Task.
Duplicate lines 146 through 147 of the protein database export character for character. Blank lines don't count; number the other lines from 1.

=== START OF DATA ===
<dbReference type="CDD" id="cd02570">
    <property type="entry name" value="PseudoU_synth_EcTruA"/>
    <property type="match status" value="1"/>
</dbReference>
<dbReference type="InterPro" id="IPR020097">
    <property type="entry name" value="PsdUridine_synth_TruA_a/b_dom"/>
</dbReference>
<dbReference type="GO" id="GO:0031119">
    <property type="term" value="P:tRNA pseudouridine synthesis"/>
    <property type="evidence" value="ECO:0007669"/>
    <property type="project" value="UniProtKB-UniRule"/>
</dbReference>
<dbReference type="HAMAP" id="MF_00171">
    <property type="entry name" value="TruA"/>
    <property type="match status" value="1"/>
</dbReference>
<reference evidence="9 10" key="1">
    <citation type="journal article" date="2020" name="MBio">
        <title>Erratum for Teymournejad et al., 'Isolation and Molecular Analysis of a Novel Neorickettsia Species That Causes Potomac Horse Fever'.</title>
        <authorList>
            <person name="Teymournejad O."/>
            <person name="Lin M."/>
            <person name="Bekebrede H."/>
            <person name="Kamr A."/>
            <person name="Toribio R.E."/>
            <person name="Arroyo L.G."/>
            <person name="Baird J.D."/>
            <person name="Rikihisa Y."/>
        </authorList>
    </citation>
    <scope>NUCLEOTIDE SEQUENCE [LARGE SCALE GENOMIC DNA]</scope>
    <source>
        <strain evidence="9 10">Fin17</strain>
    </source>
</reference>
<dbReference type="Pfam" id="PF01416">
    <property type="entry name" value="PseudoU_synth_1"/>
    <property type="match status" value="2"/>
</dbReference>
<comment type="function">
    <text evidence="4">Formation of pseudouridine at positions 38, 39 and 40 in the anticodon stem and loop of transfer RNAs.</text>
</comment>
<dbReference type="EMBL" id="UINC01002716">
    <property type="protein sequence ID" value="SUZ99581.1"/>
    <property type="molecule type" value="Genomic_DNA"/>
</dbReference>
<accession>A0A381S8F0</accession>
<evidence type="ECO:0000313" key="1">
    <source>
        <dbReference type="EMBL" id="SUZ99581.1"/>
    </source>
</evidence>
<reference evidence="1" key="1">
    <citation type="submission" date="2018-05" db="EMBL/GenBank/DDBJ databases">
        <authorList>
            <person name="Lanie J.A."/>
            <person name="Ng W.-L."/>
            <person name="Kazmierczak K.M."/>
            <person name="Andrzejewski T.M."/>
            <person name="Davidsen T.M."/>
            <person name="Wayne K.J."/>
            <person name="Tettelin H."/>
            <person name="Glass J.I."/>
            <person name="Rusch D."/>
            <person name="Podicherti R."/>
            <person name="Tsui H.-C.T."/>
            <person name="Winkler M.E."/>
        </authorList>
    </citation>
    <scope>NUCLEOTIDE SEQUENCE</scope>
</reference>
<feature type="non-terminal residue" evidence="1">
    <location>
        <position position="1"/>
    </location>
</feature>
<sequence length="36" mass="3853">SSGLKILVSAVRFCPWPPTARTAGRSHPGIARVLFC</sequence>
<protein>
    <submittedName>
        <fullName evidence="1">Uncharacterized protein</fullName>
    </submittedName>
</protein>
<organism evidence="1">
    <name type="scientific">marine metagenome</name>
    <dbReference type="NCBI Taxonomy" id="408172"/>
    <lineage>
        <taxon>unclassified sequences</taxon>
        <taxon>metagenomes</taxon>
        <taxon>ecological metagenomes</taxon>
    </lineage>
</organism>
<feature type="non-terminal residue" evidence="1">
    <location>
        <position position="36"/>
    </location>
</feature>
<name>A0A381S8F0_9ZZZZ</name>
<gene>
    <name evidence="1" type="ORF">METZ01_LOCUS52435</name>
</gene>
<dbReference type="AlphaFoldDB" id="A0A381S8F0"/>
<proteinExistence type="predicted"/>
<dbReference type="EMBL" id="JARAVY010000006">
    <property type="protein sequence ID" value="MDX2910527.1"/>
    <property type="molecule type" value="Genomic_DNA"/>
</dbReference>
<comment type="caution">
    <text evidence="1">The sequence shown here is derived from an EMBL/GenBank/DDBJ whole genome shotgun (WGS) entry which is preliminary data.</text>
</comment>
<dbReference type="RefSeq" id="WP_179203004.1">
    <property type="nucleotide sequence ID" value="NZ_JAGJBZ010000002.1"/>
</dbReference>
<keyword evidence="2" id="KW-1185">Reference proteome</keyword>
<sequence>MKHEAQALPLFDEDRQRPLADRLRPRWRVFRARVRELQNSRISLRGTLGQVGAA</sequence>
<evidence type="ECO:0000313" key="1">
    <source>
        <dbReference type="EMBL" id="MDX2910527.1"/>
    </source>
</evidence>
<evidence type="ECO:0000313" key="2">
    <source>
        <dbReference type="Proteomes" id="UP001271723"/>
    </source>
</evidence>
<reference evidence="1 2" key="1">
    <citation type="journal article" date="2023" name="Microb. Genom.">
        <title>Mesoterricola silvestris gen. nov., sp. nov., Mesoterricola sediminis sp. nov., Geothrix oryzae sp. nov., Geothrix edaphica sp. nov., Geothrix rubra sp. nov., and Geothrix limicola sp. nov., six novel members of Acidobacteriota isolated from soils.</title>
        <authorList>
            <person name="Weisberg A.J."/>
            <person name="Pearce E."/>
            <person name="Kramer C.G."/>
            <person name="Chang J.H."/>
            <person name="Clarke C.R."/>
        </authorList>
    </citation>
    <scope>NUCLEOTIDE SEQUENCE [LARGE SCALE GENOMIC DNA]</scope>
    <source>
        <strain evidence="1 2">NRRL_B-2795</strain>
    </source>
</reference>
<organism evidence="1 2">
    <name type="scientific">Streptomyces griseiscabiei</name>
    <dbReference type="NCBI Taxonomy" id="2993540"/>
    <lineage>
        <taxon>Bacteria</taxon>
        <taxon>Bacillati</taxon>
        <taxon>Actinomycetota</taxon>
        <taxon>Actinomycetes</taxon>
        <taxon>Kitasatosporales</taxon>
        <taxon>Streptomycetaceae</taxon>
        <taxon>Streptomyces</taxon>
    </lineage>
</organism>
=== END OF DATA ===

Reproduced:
        <taxon>Bacillati</taxon>
        <taxon>Actinomycetota</taxon>